Boeing’s PHANTOM EYE demonstrator is a high altitude, long endurance (HALE) unmanned air vehicle (UAV) designed to fly at 65,000ft  for up to four days without refueling. This “green vehicle” burns hydrogen in internal combustion engines to achieve transformational endurance and high altitude performance, while dramatically reducing operational costs when compared to current systems. As flight testing continues, the demonstrator continues to pave the way for the operationalPHANTOM EYE aircraft, which will be capable of up to 10 days of endurance and payloads of more than 2,000 pounds.PHANTOM EYE will provide a transformational leap in affordable, efficient access to the stratosphere for intelligence, surveillance, reconnaissance, communications and environmental sensing missions. (Photo: Boeing)

The MPCS is certainly the most technologically interesting element. Heart of the MPCS is a sophisticated computer that manages the communication systems, modem and telemetry systems to receive communications, data and position relative to the UAV in every instant and, at the same time, send data relative to changes in altitude and/or speed, or the whole change of the flight plan. Also assigned to the MPCS system is the function of control/management/reprogramming of EW/ECM-ECCM systems through a dedicated channel. In case of ELINT/SIGINT or ESM missions, data detected on emissions can be transmitted to the support systems of the GCS. From here data is transmitted (and processed) via data link in real time to more complex management systems in very short time to get an overview of the situation of large areas with regard to the emissions of enemy systems and relative possibilities of jamming/neutralisation.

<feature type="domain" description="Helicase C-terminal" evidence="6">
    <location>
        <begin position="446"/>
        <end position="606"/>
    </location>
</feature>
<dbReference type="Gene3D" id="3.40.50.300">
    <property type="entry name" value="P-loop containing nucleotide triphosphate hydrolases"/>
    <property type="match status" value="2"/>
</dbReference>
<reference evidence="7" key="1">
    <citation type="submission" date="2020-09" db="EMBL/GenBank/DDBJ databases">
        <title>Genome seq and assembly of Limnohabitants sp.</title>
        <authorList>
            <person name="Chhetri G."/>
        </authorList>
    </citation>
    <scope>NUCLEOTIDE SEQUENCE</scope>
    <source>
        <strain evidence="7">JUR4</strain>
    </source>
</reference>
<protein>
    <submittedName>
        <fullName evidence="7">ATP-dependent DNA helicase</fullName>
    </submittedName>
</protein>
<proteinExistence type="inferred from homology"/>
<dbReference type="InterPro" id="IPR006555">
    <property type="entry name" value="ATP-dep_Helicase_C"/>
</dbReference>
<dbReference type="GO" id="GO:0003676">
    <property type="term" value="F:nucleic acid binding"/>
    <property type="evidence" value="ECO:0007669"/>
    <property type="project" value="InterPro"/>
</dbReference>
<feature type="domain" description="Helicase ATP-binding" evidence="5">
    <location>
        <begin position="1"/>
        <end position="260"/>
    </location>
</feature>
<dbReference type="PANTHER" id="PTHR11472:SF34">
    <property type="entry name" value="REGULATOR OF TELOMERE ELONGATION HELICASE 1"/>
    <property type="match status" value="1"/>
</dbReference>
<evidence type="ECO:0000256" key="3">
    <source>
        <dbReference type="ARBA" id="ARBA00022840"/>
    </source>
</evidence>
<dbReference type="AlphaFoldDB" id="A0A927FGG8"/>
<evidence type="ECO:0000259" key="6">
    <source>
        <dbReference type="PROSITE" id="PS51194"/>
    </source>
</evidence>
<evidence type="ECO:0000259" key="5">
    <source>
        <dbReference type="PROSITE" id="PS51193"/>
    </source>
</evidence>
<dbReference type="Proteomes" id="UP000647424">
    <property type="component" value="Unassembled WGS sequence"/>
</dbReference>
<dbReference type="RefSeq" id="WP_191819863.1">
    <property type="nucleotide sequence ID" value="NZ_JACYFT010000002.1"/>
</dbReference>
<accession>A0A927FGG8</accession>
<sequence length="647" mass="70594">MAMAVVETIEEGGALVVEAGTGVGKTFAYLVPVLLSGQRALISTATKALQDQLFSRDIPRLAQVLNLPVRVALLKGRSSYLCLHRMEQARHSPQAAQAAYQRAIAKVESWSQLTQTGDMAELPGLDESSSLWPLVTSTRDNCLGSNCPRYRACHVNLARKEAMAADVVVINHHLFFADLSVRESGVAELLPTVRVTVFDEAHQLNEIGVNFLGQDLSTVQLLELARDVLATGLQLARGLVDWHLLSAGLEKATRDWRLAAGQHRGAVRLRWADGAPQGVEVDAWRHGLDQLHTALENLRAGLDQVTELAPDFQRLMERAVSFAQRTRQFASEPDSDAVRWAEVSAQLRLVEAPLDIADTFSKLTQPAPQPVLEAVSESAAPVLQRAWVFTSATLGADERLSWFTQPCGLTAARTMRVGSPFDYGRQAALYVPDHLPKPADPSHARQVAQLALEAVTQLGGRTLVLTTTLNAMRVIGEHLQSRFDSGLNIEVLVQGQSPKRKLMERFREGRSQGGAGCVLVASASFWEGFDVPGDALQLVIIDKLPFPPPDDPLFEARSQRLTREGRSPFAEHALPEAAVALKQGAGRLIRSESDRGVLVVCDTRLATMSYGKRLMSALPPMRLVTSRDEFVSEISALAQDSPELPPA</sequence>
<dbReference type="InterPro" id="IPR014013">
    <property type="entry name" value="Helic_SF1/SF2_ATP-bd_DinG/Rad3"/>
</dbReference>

The world's first and only all-digital, full High Definition system provides superior image stabilization, ultra long range imaging performance, true metadata embedded in the digital video, all with laser designation and rangefinder. The Star SAFIRE 380-HLD also provides the ability to operate continuously in all conditions—even while sitting on the tarmac with no airflow. (Photo: FLIR Systems)

Key technologies in the development of future UAS are quantum computing, nano-electronics, robotics, nano-materials, alternative energy sources, and advanced modelling and simulation; able to lead to a real revolution in this field. The growth of unmanned systems for military and security use is projected to continue through the next decade. It is estimated that UAS spending will almost double over the next decade, from $6.6 billion to $11.4 billion on an annual basis, and the segment is expected to generate $89 billion in the next ten years. Greater range, better persistence, all-aspect stealth and improved battle networking make it possible surveillance/electronics/strike missions at any range, under any condition and against any threat.

The Generic Unmanned Air Vehicle, proposed by aerospace engineering experts.

Engineer Paolo Quaranta is Deputy Head of the R&D Department of Advanced Aeronautical Technologies of the Italian CNR (National Research Council).
In this position he is leading research programmes in the field of technological application for military aircraft.
This article includes additional comments by the Editor.